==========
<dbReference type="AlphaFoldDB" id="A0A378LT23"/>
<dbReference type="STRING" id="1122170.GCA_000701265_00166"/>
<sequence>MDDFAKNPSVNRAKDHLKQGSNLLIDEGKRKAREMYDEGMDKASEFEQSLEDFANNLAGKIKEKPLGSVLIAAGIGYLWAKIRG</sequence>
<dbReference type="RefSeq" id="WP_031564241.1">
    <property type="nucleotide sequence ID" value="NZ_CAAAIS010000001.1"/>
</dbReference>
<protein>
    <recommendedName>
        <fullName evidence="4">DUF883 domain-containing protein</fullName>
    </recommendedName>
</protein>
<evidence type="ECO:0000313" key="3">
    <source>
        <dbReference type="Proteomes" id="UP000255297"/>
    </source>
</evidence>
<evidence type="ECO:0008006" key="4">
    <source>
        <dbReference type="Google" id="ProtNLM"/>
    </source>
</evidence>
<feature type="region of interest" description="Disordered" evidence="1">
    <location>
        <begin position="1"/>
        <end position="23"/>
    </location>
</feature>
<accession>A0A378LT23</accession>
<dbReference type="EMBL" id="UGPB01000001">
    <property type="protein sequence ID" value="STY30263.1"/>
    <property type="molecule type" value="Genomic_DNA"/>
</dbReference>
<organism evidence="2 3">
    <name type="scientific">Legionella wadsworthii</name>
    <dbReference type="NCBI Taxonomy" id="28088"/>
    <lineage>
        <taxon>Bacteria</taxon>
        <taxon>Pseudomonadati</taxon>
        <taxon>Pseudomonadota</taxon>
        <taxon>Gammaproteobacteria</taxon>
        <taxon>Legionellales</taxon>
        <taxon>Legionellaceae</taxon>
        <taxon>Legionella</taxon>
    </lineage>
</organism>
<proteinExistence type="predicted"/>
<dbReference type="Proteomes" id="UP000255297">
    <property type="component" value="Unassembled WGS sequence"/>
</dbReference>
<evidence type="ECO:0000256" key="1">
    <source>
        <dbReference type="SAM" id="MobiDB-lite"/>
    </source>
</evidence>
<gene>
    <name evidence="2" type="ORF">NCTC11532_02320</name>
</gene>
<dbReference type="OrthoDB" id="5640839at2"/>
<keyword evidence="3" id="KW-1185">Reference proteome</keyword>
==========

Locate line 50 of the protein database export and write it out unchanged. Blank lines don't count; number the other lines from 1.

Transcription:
<evidence type="ECO:0000256" key="1">